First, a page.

After years in the wilderness, electric cars are back. And the latest generation of zero-emissions vehicles is creating a sea change in the automotive marketplace as a whole.

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Battery-powered passenger cars like the Tesla Model S are all well and good, but the impact of this technology on the world of motorsport is arguably what will help this segment to gain momentum going forwards.

Formula E, the electric rival to traditional Formula 1, has just unveiled its next-generation racer. But is this competition a flash in the pan or something that will stick around for years to come?

Early Evolutions

Since the first Formula E season was held in 2014, a number of restrictions have been in place on the sport, perhaps preventing it from attaining the same level of interest as its incumbent rivals.

Battery capacity for cars was fixed at 28kWh, meaning that teams needed to field two different vehicles in order to complete a race without a recharge involved.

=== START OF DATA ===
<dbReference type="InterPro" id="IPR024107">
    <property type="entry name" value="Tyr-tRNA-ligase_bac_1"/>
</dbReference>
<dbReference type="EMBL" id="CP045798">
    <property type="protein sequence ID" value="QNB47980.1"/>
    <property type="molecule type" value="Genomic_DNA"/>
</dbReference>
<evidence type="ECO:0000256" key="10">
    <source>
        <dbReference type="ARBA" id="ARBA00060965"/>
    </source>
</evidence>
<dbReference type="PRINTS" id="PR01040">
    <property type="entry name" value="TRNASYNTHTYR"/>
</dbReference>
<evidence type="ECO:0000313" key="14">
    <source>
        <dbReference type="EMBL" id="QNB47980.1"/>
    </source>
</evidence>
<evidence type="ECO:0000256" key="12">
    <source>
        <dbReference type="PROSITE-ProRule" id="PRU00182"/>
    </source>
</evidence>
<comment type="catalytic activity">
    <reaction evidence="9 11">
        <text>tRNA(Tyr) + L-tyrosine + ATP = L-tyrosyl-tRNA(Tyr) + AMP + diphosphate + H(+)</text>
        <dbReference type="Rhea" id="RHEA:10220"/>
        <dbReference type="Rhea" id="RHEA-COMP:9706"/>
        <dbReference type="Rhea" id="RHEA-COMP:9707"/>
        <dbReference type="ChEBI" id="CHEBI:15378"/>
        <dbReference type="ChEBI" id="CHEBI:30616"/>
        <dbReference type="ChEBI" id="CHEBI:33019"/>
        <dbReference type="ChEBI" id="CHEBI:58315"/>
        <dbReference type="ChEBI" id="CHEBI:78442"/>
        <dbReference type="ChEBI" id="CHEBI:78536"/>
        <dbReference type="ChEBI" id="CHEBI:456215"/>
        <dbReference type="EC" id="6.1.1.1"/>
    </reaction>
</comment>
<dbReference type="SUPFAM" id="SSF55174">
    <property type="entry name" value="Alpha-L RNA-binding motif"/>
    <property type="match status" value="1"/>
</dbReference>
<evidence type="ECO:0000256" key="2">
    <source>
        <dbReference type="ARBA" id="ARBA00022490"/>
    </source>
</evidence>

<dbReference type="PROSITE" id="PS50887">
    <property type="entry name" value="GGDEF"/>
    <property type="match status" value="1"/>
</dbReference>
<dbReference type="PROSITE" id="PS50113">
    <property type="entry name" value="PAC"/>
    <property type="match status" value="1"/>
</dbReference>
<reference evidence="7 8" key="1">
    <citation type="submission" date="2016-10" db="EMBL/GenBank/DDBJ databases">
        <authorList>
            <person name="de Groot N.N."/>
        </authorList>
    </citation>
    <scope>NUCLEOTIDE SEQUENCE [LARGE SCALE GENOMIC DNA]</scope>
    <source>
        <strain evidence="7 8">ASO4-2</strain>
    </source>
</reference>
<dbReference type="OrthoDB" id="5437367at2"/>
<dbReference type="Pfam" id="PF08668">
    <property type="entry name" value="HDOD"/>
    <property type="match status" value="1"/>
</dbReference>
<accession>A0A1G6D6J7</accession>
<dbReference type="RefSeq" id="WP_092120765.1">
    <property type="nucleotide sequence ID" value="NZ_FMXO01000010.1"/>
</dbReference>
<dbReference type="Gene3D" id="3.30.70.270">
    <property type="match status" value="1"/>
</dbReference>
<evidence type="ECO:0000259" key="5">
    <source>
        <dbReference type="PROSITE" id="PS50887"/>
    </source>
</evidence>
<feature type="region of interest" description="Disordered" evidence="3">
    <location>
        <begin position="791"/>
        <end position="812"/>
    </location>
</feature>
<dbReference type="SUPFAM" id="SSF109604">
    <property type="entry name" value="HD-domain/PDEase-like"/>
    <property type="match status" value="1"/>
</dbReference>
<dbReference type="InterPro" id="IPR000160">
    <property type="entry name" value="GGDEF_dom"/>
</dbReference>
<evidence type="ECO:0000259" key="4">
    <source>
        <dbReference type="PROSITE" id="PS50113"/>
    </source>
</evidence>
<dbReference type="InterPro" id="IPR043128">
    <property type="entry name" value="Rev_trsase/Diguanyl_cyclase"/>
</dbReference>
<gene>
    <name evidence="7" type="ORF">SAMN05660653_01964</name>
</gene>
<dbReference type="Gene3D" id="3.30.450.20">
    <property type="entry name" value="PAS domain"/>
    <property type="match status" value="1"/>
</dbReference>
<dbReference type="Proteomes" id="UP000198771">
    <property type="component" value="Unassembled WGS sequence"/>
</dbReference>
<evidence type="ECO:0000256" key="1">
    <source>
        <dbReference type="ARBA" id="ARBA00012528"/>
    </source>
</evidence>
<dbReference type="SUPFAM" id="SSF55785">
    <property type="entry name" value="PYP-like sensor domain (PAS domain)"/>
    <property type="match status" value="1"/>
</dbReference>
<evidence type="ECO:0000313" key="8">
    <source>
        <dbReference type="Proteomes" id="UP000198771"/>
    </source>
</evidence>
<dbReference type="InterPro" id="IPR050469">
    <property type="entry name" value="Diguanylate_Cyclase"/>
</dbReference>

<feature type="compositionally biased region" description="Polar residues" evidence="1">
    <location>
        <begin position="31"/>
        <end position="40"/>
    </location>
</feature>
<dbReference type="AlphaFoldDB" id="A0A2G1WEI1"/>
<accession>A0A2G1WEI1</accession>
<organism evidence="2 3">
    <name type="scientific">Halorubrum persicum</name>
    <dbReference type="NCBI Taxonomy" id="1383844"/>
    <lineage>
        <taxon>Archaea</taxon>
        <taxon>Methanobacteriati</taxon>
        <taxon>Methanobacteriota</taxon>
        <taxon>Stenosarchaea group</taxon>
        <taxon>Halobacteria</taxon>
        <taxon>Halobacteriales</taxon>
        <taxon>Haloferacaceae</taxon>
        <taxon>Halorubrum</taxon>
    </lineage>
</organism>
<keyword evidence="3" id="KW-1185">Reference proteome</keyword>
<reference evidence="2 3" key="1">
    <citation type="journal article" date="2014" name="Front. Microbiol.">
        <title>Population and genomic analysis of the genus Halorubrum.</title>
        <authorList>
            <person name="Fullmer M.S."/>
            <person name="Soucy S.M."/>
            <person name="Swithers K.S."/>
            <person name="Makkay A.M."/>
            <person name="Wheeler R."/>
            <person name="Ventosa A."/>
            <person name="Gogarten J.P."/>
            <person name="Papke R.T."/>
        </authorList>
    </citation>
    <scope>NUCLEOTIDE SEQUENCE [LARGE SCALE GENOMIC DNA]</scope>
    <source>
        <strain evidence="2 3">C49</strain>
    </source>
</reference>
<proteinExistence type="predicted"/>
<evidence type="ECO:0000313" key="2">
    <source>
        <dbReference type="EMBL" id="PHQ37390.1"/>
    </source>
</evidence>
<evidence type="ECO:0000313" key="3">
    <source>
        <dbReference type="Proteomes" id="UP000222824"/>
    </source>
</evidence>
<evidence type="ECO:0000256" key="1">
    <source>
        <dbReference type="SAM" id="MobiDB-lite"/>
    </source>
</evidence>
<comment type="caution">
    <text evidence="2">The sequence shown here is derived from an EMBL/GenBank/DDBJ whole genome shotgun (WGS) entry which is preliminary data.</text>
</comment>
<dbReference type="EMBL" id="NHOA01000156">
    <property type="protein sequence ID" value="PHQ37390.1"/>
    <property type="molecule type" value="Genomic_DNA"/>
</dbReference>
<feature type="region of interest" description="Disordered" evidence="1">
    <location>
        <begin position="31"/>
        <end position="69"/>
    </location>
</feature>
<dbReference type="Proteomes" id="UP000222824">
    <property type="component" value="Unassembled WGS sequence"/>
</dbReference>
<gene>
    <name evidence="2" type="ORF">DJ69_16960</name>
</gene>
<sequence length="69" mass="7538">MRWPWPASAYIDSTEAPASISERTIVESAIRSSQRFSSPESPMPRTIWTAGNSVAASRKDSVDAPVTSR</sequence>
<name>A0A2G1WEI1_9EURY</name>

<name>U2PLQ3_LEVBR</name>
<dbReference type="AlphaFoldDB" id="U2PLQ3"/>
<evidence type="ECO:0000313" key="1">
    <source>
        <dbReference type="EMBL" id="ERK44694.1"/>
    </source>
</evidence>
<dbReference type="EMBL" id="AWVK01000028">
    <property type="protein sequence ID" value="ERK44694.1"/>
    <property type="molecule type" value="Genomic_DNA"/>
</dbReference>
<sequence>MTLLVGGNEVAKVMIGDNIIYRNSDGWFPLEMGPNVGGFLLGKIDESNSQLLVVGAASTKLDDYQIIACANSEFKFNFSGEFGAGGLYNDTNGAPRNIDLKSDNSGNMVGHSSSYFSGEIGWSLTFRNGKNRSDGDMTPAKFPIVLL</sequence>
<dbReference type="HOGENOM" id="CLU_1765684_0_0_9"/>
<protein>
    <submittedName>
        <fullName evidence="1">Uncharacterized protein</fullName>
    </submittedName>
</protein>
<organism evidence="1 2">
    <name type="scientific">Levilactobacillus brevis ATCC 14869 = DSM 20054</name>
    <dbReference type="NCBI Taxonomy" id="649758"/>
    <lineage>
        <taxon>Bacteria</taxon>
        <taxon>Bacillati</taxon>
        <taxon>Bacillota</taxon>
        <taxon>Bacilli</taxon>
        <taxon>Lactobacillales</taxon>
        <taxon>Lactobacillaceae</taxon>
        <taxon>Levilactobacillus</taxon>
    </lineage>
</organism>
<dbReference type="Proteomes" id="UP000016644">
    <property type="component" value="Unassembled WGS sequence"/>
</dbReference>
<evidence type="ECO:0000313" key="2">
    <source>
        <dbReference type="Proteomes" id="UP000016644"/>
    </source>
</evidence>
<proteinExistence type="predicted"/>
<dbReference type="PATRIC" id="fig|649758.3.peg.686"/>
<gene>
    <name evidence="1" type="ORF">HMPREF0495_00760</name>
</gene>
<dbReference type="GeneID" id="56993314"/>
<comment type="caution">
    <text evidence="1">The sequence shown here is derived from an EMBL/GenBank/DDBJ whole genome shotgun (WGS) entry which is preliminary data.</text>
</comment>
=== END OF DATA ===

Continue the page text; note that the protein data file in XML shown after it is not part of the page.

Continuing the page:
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Top speeds were also capped at 140mph, which looks relatively sedate compared with the 200mph speeds that F1 drivers achieve on a regular basis.

Even with fast-charge hardware and the latest electrical control components from companies like, it takes around 12 minutes for a Formula E vehicle to have its battery refilled. And in a world where pit stops should take seconds, this is not good enough.

Incoming Changes

2018 is set to be an exciting year for Formula E, with the most significant upgrade coming in the form of higher-capacity batteries. The 54kWh cells that are allowable when the new season kicks off in the autumn will let cars complete races with no swap-over.

Further details about the specs of the standardised vehicle design will be announced on the 6th of March, but the early images released by organisers show that there will also be a sleek new design on the cards. It has already drawn comparisons with the Bat Mobile, with its swooping flanks and impressive rear wing and diffuser combination.

The Formula E vehicles may not generate the same guttural engine screams as their petrol-powered counterparts, but the high-pitched whine of their electric motors and the performance improvements that are just around the corner could be enough to elevate them higher in the public consciousness.